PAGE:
Dow Chemical , DuPont Could Merge, Massive Layoffs Could Follow
Published: Dec 11, 2015
December 9, 2015
By Alex Keown, BioSpace.com Breaking News Staff
DETROIT – Two of the largest chemical companies could merge this week in one of the biggest deals in the chemical industry. Bloomberg Business reported this morning that DuPont Co. and Dow Chemical Co. are in late stage merger discussions.
If the two businesses do merge, they will quickly be forced to break up into smaller entities due to regulatory concerns, Bloomberg reported. The three new entities would likely be broken down as agricultural chemicals, specialty products, and materials such as plastics, the New York Times said. Hassan Ahmed, an analyst at Alembic Global Advisers, told Bloomberg that cost savings of breaking up the company into three entities could save between $3 and $4 billion.
DuPont has talked with other companies about divesting its agriculture business, including to Dow, Reuters reported. Likewise, Dow has been reviewing options for its seed business, according to news reports.
A merger, if it were to go through, would create the second-largest chemical company in the world behind Germany-based BASF SE. The merger would propel the new entity to the forefront of the seed and pesticide industry, passing industry giant Monsanto Co. Both Dow and DuPont have a market value of approximately $60 billion, the Wall Street Journal reported. Company officials have declined to talk to any media outlet about the possible merger.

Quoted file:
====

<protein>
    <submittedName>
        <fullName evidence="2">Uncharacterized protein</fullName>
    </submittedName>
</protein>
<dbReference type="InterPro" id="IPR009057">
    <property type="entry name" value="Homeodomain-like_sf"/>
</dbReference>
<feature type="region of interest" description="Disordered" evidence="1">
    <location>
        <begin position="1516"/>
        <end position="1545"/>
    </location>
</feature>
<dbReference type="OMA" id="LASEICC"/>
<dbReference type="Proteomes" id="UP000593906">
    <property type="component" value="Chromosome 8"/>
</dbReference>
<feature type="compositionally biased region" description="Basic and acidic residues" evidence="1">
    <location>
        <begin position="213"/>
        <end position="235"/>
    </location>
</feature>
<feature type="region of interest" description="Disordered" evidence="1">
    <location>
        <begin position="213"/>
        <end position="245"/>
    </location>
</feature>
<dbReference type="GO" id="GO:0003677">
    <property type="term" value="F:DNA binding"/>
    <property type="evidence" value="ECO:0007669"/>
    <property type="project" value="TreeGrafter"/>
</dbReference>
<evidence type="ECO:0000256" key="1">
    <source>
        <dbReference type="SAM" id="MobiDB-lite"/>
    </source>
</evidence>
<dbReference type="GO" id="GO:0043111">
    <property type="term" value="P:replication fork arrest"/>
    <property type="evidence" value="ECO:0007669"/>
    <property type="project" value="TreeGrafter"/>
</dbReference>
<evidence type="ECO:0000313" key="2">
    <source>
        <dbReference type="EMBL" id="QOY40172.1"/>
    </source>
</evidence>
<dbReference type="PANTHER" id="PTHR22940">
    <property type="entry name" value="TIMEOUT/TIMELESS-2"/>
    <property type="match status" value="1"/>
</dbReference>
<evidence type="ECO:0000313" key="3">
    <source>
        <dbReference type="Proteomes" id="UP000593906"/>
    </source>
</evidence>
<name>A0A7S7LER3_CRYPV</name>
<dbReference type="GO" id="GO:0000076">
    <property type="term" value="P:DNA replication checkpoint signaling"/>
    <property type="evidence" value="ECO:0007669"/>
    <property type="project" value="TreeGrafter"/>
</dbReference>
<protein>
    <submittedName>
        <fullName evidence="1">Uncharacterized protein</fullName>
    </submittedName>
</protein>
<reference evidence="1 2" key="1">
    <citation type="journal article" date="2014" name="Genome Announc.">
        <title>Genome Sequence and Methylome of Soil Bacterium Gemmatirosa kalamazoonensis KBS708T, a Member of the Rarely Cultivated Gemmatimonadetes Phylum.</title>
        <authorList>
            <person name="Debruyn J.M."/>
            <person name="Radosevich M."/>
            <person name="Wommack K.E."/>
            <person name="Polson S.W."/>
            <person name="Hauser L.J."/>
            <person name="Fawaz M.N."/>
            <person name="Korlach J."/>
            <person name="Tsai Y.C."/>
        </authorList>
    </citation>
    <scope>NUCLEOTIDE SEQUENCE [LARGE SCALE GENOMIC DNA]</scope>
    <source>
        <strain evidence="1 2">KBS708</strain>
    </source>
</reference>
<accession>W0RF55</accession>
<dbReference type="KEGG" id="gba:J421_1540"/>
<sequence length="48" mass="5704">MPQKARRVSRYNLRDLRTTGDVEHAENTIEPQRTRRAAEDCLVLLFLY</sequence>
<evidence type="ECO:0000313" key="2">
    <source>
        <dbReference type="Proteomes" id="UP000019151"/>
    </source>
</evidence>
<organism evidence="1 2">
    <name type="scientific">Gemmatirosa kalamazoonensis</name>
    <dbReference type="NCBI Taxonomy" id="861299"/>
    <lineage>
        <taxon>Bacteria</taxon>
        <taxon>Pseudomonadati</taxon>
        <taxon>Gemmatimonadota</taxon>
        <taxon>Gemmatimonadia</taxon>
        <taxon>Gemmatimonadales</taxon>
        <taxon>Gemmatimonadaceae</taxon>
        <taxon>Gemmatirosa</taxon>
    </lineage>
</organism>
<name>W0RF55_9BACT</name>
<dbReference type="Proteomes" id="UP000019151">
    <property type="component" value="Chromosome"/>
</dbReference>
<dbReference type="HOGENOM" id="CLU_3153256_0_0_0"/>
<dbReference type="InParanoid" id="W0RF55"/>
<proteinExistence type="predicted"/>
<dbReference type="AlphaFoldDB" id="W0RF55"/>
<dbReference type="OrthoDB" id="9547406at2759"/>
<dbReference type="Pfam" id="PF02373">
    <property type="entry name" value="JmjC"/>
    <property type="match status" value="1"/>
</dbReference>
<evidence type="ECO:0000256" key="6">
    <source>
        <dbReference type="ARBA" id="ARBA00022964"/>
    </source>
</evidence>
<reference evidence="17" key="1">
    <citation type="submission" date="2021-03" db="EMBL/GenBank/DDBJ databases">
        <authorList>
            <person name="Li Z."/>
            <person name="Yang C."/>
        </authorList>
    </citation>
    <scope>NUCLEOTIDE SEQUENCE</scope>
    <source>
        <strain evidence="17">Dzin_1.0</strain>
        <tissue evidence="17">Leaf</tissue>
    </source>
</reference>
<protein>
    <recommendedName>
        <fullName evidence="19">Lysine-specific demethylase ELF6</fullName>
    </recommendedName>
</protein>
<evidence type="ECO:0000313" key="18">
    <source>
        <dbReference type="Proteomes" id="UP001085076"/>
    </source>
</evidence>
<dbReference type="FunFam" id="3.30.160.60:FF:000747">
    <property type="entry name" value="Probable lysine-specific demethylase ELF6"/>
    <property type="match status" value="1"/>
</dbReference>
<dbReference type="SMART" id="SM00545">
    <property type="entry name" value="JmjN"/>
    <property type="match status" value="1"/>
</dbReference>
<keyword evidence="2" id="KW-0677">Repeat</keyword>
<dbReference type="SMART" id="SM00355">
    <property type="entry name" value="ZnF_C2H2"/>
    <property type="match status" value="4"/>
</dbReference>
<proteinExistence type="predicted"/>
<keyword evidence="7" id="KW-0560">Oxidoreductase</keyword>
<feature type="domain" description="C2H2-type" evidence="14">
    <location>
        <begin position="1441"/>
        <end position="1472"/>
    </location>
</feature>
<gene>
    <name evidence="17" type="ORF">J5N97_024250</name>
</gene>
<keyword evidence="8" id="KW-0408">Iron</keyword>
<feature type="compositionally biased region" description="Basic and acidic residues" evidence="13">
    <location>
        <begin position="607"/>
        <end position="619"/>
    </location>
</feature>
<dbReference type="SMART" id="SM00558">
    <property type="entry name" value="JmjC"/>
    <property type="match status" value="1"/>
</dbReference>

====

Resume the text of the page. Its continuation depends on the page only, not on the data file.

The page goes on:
Midland, Mich.-based Dow Chemical’s stock shot up in overnight trading, while DuPont’s stock was up more than 12 percent in after-market trading on news of the merger talks.
A merger could also cause massive layoffs as companies reduced redundancies, analysts told the Wall Street Journal. Earlier this month, DuPont’s spinoff company Chemours announced a global workforce reduction of approximately 400 positions, approximately 5 percent of its total employee and contractor base. This action is part of ongoing efforts to streamline and simplify the structure of the organization worldwide and to reduce costs, the company said. In May, Dow announced it was cutting 3 percent of its global workforce, between 1,500 and 1,750 positions, in response to an activist investor.
In June, Dow’s chairman and chief executive officer Andrew Liveris was under investigation by the U.S. Securities and Exchange Commission over allegations he misused company funds for personal benefit. The SEC investigation comes on the heels of accusations made against Liveris in recent lawsuits and complaints by former employees.
Bloomberg reported that Liveris would likely be chairman of the merged Dow and DuPont, while DuPont’s CEO Ed Breen, who took over the company last month, is expected to be chief executive of the new company.